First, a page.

Before Piller was promoted to lead writer, the original ST and the first two seasons of TNG were primarily "alien of the week" situations. Though many of the "alien of the week" scenarios were great episodes, TNG, arguably, had no clear identity. During the third season, however, the themes of the episodes gradually turned inward, developing deeper characterization to reflect the inner-selves of the crew of the Enterprise. During the third season would begin to form TNG's identity. The Bonding would play an important role in the series transformation.
The Bonding centers on the story of a young boy named Jeremy Aster, who's mother (Lt. Marsah Aster) is unexpectedly killed on a scientific mission. Worf, who was apart of the mission, is upset about Marsha's death because it reminds him of the passing of his own parents. Jeremy and Worf come together through a Klingon ritual called the R'uustai - a bonding where the two become brothers.
In certain ways, The Bonding contains the ethos of fandom writing that media theorist Henry Jenkins describes (borrowing from Michel de Certeau) as textual poaching. Jenkins' study on fandom explores how fans are able to re-create and re-imagine their favorite story world. For example, fans can appropriate uncharted character traits by creating their own stories and filling in missing gaps.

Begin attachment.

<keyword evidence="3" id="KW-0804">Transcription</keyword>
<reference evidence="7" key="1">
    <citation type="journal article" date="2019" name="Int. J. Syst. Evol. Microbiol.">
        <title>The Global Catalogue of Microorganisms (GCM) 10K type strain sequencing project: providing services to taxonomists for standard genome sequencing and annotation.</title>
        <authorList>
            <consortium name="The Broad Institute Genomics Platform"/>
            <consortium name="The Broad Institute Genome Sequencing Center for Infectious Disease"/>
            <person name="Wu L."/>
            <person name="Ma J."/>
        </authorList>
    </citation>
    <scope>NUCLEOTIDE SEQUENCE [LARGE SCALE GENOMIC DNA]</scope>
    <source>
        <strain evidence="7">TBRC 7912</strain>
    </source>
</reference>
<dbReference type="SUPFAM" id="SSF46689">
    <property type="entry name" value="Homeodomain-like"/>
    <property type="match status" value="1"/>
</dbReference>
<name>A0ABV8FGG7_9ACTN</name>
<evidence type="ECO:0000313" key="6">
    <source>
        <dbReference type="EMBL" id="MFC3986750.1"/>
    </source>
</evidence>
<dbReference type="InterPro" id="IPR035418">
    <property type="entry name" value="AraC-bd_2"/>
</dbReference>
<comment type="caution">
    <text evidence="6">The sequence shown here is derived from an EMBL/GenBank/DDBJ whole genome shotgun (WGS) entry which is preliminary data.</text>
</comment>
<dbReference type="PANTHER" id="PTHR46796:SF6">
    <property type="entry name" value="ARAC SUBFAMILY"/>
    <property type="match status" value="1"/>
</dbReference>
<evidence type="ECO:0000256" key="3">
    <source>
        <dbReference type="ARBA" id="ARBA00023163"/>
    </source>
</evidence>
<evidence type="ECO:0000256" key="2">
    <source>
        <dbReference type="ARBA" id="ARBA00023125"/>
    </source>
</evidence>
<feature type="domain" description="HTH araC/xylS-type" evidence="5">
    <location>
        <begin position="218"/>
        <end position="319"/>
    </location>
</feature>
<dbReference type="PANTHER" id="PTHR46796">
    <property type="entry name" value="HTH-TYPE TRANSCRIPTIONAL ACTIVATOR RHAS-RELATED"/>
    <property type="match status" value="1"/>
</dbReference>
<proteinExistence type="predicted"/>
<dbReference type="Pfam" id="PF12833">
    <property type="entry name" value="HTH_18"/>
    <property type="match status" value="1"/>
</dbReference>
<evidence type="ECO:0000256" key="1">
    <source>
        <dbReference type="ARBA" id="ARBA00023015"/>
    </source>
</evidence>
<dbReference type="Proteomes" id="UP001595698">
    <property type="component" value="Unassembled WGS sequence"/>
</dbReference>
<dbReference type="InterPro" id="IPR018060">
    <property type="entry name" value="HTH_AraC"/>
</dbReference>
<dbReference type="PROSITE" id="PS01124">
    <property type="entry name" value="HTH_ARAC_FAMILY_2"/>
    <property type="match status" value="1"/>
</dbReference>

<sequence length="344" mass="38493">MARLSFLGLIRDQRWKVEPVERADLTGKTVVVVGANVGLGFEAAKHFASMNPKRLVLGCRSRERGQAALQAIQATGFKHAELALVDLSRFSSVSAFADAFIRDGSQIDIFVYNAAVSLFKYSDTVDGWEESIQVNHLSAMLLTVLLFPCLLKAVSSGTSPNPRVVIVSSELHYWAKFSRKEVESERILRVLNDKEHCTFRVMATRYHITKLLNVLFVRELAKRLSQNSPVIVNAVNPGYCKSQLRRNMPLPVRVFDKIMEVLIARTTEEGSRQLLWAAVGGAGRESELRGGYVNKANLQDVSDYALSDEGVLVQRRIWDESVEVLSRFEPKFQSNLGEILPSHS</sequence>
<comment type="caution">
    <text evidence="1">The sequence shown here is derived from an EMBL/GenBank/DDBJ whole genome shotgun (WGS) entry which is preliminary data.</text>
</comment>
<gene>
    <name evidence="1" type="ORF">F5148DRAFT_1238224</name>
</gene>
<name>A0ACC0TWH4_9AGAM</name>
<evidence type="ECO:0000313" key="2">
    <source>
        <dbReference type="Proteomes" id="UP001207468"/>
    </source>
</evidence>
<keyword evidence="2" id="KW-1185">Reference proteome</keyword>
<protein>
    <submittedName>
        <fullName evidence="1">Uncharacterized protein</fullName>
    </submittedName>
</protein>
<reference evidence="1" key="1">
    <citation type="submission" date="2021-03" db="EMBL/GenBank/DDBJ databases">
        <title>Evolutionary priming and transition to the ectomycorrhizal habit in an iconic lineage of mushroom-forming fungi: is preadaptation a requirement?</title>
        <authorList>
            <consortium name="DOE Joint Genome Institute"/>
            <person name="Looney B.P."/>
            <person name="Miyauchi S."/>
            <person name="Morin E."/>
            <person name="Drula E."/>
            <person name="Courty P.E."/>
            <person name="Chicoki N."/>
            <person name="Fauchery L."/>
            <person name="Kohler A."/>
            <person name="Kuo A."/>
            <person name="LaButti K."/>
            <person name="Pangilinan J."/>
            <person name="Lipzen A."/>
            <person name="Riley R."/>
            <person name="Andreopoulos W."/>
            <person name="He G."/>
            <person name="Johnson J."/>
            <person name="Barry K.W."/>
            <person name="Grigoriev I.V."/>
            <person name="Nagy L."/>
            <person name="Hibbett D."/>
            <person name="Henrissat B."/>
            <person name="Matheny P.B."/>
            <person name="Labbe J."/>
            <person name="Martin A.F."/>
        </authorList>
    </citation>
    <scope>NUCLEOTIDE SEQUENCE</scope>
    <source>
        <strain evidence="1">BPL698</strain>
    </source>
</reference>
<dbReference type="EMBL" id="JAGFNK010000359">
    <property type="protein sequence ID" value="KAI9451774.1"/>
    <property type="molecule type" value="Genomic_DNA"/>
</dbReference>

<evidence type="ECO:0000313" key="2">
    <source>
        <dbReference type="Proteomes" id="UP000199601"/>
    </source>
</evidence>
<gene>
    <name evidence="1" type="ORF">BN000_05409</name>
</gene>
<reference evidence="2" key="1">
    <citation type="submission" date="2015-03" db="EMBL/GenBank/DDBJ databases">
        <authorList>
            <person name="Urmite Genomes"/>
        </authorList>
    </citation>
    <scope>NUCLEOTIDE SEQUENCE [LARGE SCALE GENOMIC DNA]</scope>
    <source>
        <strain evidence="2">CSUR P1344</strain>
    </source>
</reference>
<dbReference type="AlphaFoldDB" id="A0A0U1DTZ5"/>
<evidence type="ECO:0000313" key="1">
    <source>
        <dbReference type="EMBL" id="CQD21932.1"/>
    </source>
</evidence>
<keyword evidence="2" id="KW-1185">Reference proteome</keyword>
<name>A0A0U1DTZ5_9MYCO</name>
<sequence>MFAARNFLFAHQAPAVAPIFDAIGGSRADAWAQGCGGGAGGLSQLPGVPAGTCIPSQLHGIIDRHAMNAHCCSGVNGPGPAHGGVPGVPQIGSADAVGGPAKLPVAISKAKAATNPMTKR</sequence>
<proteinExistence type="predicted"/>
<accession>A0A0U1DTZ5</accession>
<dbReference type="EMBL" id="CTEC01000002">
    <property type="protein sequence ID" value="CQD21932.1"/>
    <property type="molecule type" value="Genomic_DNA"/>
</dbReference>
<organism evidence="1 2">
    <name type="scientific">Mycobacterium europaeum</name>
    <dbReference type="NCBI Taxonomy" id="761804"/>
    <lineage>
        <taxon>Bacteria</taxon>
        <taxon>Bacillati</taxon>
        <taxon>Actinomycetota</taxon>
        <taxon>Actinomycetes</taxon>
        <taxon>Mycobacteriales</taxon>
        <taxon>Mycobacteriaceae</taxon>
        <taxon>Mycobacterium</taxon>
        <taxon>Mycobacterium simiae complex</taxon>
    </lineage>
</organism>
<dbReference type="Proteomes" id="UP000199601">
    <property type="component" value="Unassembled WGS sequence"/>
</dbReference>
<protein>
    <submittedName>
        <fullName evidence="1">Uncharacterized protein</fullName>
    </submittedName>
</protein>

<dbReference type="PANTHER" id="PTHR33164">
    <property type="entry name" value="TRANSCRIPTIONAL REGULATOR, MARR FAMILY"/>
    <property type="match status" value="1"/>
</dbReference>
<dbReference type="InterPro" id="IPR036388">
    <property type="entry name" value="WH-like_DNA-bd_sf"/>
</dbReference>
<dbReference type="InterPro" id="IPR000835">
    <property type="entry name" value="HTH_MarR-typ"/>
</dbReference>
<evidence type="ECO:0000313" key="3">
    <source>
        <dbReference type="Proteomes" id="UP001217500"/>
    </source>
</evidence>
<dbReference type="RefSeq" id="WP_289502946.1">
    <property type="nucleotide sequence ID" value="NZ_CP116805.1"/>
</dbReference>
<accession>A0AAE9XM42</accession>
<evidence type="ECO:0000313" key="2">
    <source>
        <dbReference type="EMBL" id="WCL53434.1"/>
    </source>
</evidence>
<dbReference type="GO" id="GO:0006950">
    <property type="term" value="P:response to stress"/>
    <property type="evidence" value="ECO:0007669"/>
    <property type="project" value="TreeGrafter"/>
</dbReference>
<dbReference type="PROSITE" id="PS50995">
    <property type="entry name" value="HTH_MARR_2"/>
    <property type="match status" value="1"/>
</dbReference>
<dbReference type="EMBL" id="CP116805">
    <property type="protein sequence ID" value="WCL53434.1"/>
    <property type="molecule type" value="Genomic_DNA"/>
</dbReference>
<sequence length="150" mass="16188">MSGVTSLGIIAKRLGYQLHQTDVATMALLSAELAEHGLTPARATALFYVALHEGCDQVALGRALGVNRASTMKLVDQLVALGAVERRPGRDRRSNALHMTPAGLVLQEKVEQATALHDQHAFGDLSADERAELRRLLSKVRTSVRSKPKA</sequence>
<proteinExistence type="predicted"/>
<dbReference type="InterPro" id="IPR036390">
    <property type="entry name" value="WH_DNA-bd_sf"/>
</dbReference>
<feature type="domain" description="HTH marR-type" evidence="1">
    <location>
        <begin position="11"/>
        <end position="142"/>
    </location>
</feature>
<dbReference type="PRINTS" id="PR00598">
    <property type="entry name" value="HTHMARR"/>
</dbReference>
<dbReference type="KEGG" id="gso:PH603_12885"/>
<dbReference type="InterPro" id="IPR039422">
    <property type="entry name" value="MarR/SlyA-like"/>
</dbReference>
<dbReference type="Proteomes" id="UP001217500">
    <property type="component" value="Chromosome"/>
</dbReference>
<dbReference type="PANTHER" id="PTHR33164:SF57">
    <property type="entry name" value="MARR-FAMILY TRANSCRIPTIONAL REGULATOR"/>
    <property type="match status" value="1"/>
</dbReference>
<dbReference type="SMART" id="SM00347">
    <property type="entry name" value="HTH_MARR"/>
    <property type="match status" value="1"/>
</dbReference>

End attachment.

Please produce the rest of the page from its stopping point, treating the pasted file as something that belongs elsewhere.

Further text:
One can think of textual poaching as readers who rent spaces, but never fixed in one location. But whereas de Certau sees poaching as a tacit and lone process of appropriation, Jenkins extends the concept of textual poaching into the world of fandom, where fans' expression is outwardly projected such as attending conferences or sharing information on the web.
The story of The Bonding retains the integrity and history of the Star Trek series as well as re-imagining new ideas within that world. That is, Moore expands and renews the traits and identities of characters already established by previous ST writers while giving them more depth and complexity. For example, Moore creates a character arc for Worf by introducing the backstory of Worf''s father's honor who had been rejected by the Klingon's. A story that would further develop in the 4th and 5th season. Moreover, The Bonding contains themes that Moore would full explore in Battlestar Galatica such as honor, loyalty and solidarity.